“Osama Bin Laden is dead and General Motors is alive.”
That line has been part of Biden's stump speech for months. He thinks those two episodes are the best arguments for Obama's reelection. I don't know much about the bin Laden raid, but I do know a lot about GM. And I think Biden has got a point.
The voters are going to judge Obama on the entirety of his presidency. And they should. But how much can you hold him responsible for the economy, the ordeal of passing health care reform, or the limits of financial reform when he inherited such a drastic economic crisis and confronted such a hostile Congress?
The rescue of the auto industry was different. Money for an auto rescue was already available. Obama had to decide to lend it and under what circumstances. His economic advisers had mixed feelings about such a massive intervention in the private market; they were particularly nervous about trying to rescue Chrysler, a company that seemed unlikely to survive even with assistance. Obama’s political advisers had polls showing that a majority of Americans, already angry over the Wall Street bailout, opposed rescuing the auto industry. The prospect didn’t even play well in the Midwest.
Biden, in his speech, mentioned that Romney wanted to “Let Detroit Go Bankrupt.” That’s from the headline in a New York Times column that Romney wrote in late 2008—and, in some respects, that’s a bit unfair. Romney didn’t write the headline. And the article itself argued for a structured bankruptcy, in which GM and Chrysler would reorganize and emerge as stronger companies. But since that time, Romney has taken multiple positions on the auto rescue, depending on the time and political circumstances. When he thought he had to please conservatives, he said negative things about the rescue. When he thought he had to win the Michigan primary, he said positive things. And he’s said frequently it was a mistake to put taxpayer funds at risk, even though private lenders were almost certainly unwilling or unable to make the loans on their own.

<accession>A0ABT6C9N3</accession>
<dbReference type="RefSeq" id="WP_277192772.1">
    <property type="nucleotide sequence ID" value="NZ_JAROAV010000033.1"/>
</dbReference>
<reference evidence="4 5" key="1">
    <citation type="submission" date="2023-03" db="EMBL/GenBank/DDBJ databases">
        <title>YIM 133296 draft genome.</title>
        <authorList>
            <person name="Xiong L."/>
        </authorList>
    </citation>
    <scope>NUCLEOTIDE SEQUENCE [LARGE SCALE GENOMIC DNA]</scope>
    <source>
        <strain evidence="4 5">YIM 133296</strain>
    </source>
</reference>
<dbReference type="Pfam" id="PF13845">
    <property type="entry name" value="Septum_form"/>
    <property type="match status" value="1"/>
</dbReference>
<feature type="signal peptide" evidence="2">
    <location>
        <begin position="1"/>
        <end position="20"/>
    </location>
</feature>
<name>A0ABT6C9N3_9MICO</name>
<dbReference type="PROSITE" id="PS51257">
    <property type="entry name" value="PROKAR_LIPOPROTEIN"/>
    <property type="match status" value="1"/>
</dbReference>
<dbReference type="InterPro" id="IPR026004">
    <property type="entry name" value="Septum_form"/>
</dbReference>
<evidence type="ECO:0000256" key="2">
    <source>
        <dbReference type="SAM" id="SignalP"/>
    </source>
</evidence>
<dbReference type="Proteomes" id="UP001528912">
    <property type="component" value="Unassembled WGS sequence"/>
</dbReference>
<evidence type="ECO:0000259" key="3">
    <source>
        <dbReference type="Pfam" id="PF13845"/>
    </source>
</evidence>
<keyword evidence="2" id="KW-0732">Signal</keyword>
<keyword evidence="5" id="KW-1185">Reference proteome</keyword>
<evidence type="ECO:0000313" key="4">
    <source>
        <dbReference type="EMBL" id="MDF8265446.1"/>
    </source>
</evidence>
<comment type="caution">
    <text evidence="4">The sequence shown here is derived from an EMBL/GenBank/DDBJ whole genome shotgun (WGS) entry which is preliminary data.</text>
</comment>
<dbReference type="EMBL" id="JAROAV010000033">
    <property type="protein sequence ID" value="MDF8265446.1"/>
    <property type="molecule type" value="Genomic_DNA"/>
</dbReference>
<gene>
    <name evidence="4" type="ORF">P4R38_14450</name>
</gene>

Could there be a more striking contrast in mettle?
Obama’s supporters have at times oversold the results of the rescue: It remains to be seen just how successful Chrysler and GM will be, although both companies seem strong at the moment. In order to reorganize, the companies had to downsize, which meant plenty of closings and plenty of labor concessions. The economy in Michigan remains fragile. But every respectable expert I know thinks that allowing the industry to collapse would have led to real economic catastrophe. That didn’t happen—and that’s one part of Obama’s record for which he, and he alone, can take responsibility.
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